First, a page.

White House Press Secretary Josh Earnest said on Tuesday that the U.S. is working to free additional political prisoners in Cuba who are still behind bars beyond the 53 names it initially submitted to the Raul Castro regime

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Belgian Worker’s Benefits Shredded by Capitalist Rulers

100k Protest Austerity in Brussels, Police Repression Sparks Riot

11/06/2014 —  Brussels, Belgium

Belgian riot police fired tear gas and water cannon’s repressing the demonstrators on Thursday, at the first of what’s to be a series of anti-austerity demonstrations and strikes planned for the coming weeks. More than 100,000 people were on the streets of Brussels where they marched peacefully for almost two hours before violence broke out.

Car windows were smashed, other vehicles were overturned or set alight, and protsetors threw paving stones and fireworks. There were also reports of serious injuries among police as well as demonstrators. 14 demonstrators were reportedly taken to area hospitals, Brussels newspaper De Morgen reports.

B1ww7eCIYAAedFSFor two hours, the demonstrators peacefully marched down the main thoroughfares of central Brussels to protest government policies that will raise the pension age, contain wages and cut into public services.
“They are hitting the workers, the unemployed. They are not looking for money where it is, I mean, people with a lot of money,” said Philippe Dubois, who came from the industrial rust belt of Liege.
Belgium has a long postwar tradition of collective bargaining between employers and workers, and successive coalition governments representing a full scale of public opinion often have been able to contain social disagreements. But the current coalition, made up of three pro-business parties and the centrist Christian Democrats, is the first in decades that has been able to set such a clear free-market agenda.

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Brazil: The Agrarian Reality and the Central Role of the Peasant Struggle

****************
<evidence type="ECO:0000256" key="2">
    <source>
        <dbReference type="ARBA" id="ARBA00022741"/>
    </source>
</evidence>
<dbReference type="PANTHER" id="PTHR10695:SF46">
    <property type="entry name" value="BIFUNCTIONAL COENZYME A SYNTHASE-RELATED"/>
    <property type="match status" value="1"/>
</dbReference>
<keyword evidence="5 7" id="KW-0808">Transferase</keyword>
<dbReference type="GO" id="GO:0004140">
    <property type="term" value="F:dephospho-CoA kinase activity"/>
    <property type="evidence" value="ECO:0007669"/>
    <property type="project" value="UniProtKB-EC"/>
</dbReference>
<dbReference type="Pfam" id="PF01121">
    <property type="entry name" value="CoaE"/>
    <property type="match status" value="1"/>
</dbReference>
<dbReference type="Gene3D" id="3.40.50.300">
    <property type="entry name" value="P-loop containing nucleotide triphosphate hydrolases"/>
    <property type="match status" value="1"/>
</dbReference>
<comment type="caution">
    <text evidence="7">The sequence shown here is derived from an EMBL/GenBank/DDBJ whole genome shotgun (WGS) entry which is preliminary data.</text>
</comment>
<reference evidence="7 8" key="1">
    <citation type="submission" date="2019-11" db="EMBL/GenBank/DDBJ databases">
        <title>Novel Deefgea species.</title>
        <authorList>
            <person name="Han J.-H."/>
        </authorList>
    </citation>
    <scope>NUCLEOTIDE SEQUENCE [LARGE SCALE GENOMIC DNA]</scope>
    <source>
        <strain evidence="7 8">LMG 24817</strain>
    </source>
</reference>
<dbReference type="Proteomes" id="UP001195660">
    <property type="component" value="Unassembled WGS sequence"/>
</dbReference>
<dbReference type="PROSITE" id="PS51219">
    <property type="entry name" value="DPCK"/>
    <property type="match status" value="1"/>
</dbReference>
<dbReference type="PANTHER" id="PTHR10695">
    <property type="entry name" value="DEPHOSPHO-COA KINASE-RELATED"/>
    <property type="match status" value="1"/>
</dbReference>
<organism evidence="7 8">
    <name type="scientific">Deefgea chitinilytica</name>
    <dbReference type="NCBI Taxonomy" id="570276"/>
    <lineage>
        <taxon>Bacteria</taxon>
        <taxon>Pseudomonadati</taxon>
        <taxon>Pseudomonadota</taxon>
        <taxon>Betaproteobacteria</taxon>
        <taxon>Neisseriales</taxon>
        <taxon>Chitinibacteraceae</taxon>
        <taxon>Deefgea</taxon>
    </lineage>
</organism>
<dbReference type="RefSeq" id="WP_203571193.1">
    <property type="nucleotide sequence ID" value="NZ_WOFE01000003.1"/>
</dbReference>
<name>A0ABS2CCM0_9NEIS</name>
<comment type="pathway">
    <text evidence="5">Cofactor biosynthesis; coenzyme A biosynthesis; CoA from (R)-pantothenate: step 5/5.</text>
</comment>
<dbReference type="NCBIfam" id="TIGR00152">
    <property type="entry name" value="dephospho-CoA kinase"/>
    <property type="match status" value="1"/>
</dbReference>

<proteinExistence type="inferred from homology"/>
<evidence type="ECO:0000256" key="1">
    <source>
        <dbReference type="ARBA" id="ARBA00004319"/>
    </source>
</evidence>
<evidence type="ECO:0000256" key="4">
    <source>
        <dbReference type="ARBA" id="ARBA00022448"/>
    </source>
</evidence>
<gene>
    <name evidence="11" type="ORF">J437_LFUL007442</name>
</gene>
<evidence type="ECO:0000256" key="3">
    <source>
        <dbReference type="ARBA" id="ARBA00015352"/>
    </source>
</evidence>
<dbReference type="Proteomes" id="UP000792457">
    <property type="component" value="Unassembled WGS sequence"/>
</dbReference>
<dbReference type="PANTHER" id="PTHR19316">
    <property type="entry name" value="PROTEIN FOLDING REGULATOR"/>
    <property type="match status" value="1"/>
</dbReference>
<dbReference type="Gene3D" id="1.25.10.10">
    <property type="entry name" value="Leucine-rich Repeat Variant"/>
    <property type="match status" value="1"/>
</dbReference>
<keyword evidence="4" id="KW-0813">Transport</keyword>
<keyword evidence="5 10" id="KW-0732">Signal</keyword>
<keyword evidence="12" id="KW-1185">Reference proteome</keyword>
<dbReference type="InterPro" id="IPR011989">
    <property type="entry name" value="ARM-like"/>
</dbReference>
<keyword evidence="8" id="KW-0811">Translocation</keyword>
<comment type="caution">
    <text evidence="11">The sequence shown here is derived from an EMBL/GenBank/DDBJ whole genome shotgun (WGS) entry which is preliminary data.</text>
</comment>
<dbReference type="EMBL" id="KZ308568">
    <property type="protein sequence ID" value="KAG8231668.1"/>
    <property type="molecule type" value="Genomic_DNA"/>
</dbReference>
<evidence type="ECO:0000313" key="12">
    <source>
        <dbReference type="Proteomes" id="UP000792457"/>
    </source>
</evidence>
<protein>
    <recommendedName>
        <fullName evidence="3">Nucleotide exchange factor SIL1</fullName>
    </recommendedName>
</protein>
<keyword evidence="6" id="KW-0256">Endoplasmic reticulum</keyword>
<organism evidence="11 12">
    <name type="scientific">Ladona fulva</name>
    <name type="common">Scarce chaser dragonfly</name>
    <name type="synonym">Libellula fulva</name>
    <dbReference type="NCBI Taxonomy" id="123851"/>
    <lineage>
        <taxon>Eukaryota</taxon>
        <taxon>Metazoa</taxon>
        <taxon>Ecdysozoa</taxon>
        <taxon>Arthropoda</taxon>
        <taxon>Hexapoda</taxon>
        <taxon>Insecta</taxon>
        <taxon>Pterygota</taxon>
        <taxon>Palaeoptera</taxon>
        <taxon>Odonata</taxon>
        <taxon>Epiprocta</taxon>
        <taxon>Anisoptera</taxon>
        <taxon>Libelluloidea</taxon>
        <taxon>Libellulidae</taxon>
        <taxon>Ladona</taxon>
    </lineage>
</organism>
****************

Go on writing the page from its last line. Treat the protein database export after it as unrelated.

The struggle for land and the brutal suppression of the peasant population: the ongoing account of the reality of the agrarian question in Brazil

The huge monopolisation of the land ownership by the ”Latifundio” (the big landowners) in Brazil continues to rise and it is the basis of the history of the ongoing economic and social crisis in the country and, it is at the same time, the basis of current intensification conflicts. Only 2% of landowners (around 23,000) with properties above 1000 hectares hold almost 50% of all land titles in the country (210.5 million hectares)! While 90% of those (4.95 million peasant families), small holders (with properties of up to one hundred hectares) hold only 20% of them (84.1 million hectares)! The medium landowners (with properties of a hundred thousand hectares) that are 8% (440.000) hold the remaining 125.9 million hectares. Besides this there are about 5 million landless peasant families.(*)
This structure of land ownership, that maintains and reproduces the archaic semi-feudal system, is the basis on which imperialism has developed bureaucratic capitalism – that is backward capitalism through which monopoly capital, i.e. imperialism, has imposed in dominated countries. Capitalism, of the bureaucratic type, was developed in Brazil when capitalism had passed to its monopoly stage, i.e. the imperialist phase – in the late nineteenth century and early twentieth century.
It was propelled forwards mainly by British imperialism in alliance with the big landowners (the rural landowning oligarchies) and large local merchants and importers. The nascent bourgeoisie was weak and having stagnated because capital was already in the imperialist phase, could not advance forward the bourgeois revolution in Brazil. It is also true that the nascent proletariat was unable to lead and advance the national-democratic revolution to its end, leaving it in an incomplete state. This was caused by the weaknesses of the Communist Party, which did not understand its role. A role that under the circumstances at the time demanded that a bourgeois revolution could only be carried out under its leadership. A revolutionary leadership that was based on the worker-peasant alliance and a united front with the small and medium bourgeoisie, conducted through revolutionary armed struggle in order that, on the one hand, it must remove the domination of landowners, destroy the old relations of land ownership, give the land to those who work on it and free the productive forces of the field. On the other hand, it must wipe the imperialist domination and confiscate all the bureaucratic capital (state and non-state), centralizing everything in the hands of the new popular state to promote a new self-reliant economy geared to serve the welfare of the people, advancing new democracy and promote a new culture.
Without these tasks being fulfilled, the fundamental and root causes of the contradictions remain intact, semi-feudal relations continue to remain with some evolution in its forms, consequently determine that Brazil would continue to remain a backward country. Under such conditions all that is called development and industrialization has only deepened the denationalization of the economy and its subjugation to mainly American imperialism. Continue reading